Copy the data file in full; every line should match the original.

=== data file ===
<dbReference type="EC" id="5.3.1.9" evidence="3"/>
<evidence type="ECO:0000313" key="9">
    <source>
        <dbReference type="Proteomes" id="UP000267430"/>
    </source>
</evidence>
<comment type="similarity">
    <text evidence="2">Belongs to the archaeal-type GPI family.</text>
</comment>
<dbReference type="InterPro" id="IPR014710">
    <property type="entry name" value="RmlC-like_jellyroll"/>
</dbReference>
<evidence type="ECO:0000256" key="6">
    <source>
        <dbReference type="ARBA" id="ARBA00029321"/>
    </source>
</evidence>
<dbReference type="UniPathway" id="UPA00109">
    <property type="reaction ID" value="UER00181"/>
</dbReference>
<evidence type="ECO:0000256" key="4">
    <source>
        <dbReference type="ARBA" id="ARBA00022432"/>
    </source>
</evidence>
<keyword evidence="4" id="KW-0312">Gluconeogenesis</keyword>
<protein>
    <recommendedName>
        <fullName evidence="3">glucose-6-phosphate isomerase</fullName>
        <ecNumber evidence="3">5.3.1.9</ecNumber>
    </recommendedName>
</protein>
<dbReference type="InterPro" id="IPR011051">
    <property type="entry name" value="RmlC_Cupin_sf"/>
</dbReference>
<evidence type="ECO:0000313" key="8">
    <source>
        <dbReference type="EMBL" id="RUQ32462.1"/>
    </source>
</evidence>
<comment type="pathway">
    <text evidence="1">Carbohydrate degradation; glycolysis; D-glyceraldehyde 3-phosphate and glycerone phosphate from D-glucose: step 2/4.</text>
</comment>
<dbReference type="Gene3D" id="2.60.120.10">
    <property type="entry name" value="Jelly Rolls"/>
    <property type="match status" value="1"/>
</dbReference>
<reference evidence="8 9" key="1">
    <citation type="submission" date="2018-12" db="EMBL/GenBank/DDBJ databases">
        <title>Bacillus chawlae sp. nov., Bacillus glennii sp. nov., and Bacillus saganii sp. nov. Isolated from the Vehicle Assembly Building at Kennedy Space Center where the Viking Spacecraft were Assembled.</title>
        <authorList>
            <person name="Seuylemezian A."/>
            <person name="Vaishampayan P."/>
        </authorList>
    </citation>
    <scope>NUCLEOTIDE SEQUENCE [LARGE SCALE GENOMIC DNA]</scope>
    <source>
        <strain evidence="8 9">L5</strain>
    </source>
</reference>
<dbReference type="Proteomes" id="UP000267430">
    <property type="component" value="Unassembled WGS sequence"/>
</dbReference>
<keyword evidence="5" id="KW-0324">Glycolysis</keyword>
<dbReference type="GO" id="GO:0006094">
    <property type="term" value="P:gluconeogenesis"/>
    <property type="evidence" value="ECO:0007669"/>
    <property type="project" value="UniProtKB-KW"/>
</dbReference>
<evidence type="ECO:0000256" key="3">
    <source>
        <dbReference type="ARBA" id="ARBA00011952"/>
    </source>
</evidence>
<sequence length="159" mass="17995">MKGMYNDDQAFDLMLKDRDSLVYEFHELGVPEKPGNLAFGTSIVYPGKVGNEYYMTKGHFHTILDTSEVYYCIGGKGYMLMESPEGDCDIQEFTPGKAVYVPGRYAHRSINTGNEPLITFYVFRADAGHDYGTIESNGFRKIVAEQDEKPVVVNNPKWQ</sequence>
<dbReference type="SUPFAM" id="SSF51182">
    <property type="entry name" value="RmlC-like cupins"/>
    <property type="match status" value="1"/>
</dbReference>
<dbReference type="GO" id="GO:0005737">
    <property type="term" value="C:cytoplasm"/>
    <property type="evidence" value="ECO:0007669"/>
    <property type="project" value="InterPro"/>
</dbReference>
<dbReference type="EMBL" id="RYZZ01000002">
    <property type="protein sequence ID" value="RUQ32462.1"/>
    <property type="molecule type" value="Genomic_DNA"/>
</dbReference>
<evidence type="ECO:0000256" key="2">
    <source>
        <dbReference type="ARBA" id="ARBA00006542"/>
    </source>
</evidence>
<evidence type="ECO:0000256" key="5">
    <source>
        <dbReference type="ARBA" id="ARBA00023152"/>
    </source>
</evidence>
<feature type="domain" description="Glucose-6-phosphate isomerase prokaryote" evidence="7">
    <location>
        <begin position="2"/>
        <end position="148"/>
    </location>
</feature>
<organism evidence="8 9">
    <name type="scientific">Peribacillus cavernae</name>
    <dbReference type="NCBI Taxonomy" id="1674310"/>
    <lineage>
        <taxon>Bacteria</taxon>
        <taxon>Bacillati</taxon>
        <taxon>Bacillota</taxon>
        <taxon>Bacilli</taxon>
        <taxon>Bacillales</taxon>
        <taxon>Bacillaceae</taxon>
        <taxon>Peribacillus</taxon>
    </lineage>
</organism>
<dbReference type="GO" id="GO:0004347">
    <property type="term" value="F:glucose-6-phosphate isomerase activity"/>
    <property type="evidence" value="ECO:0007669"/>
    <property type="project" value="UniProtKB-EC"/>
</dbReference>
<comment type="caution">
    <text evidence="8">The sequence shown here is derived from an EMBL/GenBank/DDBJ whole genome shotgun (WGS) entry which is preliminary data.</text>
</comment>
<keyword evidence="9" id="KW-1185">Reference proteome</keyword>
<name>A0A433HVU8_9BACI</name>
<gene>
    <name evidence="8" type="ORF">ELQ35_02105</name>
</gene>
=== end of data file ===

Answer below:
<dbReference type="EC" id="5.3.1.9" evidence="3"/>
<evidence type="ECO:0000313" key="9">
    <source>
        <dbReference type="Proteomes" id="UP000267430"/>
    </source>
</evidence>
<comment type="similarity">
    <text evidence="2">Belongs to the archaeal-type GPI family.</text>
</comment>
<dbReference type="InterPro" id="IPR014710">
    <property type="entry name" value="RmlC-like_jellyroll"/>
</dbReference>
<evidence type="ECO:0000256" key="6">
    <source>
        <dbReference type="ARBA" id="ARBA00029321"/>
    </source>
</evidence>
<dbReference type="UniPathway" id="UPA00109">
    <property type="reaction ID" value="UER00181"/>
</dbReference>
<evidence type="ECO:0000256" key="4">
    <source>
        <dbReference type="ARBA" id="ARBA00022432"/>
    </source>
</evidence>
<keyword evidence="4" id="KW-0312">Gluconeogenesis</keyword>
<protein>
    <recommendedName>
        <fullName evidence="3">glucose-6-phosphate isomerase</fullName>
        <ecNumber evidence="3">5.3.1.9</ecNumber>
    </recommendedName>
</protein>
<dbReference type="InterPro" id="IPR011051">
    <property type="entry name" value="RmlC_Cupin_sf"/>
</dbReference>
<evidence type="ECO:0000313" key="8">
    <source>
        <dbReference type="EMBL" id="RUQ32462.1"/>
    </source>
</evidence>
<comment type="pathway">
    <text evidence="1">Carbohydrate degradation; glycolysis; D-glyceraldehyde 3-phosphate and glycerone phosphate from D-glucose: step 2/4.</text>
</comment>
<dbReference type="Gene3D" id="2.60.120.10">
    <property type="entry name" value="Jelly Rolls"/>
    <property type="match status" value="1"/>
</dbReference>
<reference evidence="8 9" key="1">
    <citation type="submission" date="2018-12" db="EMBL/GenBank/DDBJ databases">
        <title>Bacillus chawlae sp. nov., Bacillus glennii sp. nov., and Bacillus saganii sp. nov. Isolated from the Vehicle Assembly Building at Kennedy Space Center where the Viking Spacecraft were Assembled.</title>
        <authorList>
            <person name="Seuylemezian A."/>
            <person name="Vaishampayan P."/>
        </authorList>
    </citation>
    <scope>NUCLEOTIDE SEQUENCE [LARGE SCALE GENOMIC DNA]</scope>
    <source>
        <strain evidence="8 9">L5</strain>
    </source>
</reference>
<dbReference type="Proteomes" id="UP000267430">
    <property type="component" value="Unassembled WGS sequence"/>
</dbReference>
<keyword evidence="5" id="KW-0324">Glycolysis</keyword>
<dbReference type="GO" id="GO:0006094">
    <property type="term" value="P:gluconeogenesis"/>
    <property type="evidence" value="ECO:0007669"/>
    <property type="project" value="UniProtKB-KW"/>
</dbReference>
<evidence type="ECO:0000256" key="3">
    <source>
        <dbReference type="ARBA" id="ARBA00011952"/>
    </source>
</evidence>
<sequence length="159" mass="17995">MKGMYNDDQAFDLMLKDRDSLVYEFHELGVPEKPGNLAFGTSIVYPGKVGNEYYMTKGHFHTILDTSEVYYCIGGKGYMLMESPEGDCDIQEFTPGKAVYVPGRYAHRSINTGNEPLITFYVFRADAGHDYGTIESNGFRKIVAEQDEKPVVVNNPKWQ</sequence>
<dbReference type="SUPFAM" id="SSF51182">
    <property type="entry name" value="RmlC-like cupins"/>
    <property type="match status" value="1"/>
</dbReference>
<dbReference type="GO" id="GO:0005737">
    <property type="term" value="C:cytoplasm"/>
    <property type="evidence" value="ECO:0007669"/>
    <property type="project" value="InterPro"/>
</dbReference>
<dbReference type="EMBL" id="RYZZ01000002">
    <property type="protein sequence ID" value="RUQ32462.1"/>
    <property type="molecule type" value="Genomic_DNA"/>
</dbReference>
<evidence type="ECO:0000256" key="2">
    <source>
        <dbReference type="ARBA" id="ARBA00006542"/>
    </source>
</evidence>
<evidence type="ECO:0000256" key="5">
    <source>
        <dbReference type="ARBA" id="ARBA00023152"/>
    </source>
</evidence>
<feature type="domain" description="Glucose-6-phosphate isomerase prokaryote" evidence="7">
    <location>
        <begin position="2"/>
        <end position="148"/>
    </location>
</feature>
<organism evidence="8 9">
    <name type="scientific">Peribacillus cavernae</name>
    <dbReference type="NCBI Taxonomy" id="1674310"/>
    <lineage>
        <taxon>Bacteria</taxon>
        <taxon>Bacillati</taxon>
        <taxon>Bacillota</taxon>
        <taxon>Bacilli</taxon>
        <taxon>Bacillales</taxon>
        <taxon>Bacillaceae</taxon>
        <taxon>Peribacillus</taxon>
    </lineage>
</organism>
<dbReference type="GO" id="GO:0004347">
    <property type="term" value="F:glucose-6-phosphate isomerase activity"/>
    <property type="evidence" value="ECO:0007669"/>
    <property type="project" value="UniProtKB-EC"/>
</dbReference>
<comment type="caution">
    <text evidence="8">The sequence shown here is derived from an EMBL/GenBank/DDBJ whole genome shotgun (WGS) entry which is preliminary data.</text>
</comment>
<keyword evidence="9" id="KW-1185">Reference proteome</keyword>
<name>A0A433HVU8_9BACI</name>
<gene>
    <name evidence="8" type="ORF">ELQ35_02105</name>
</gene>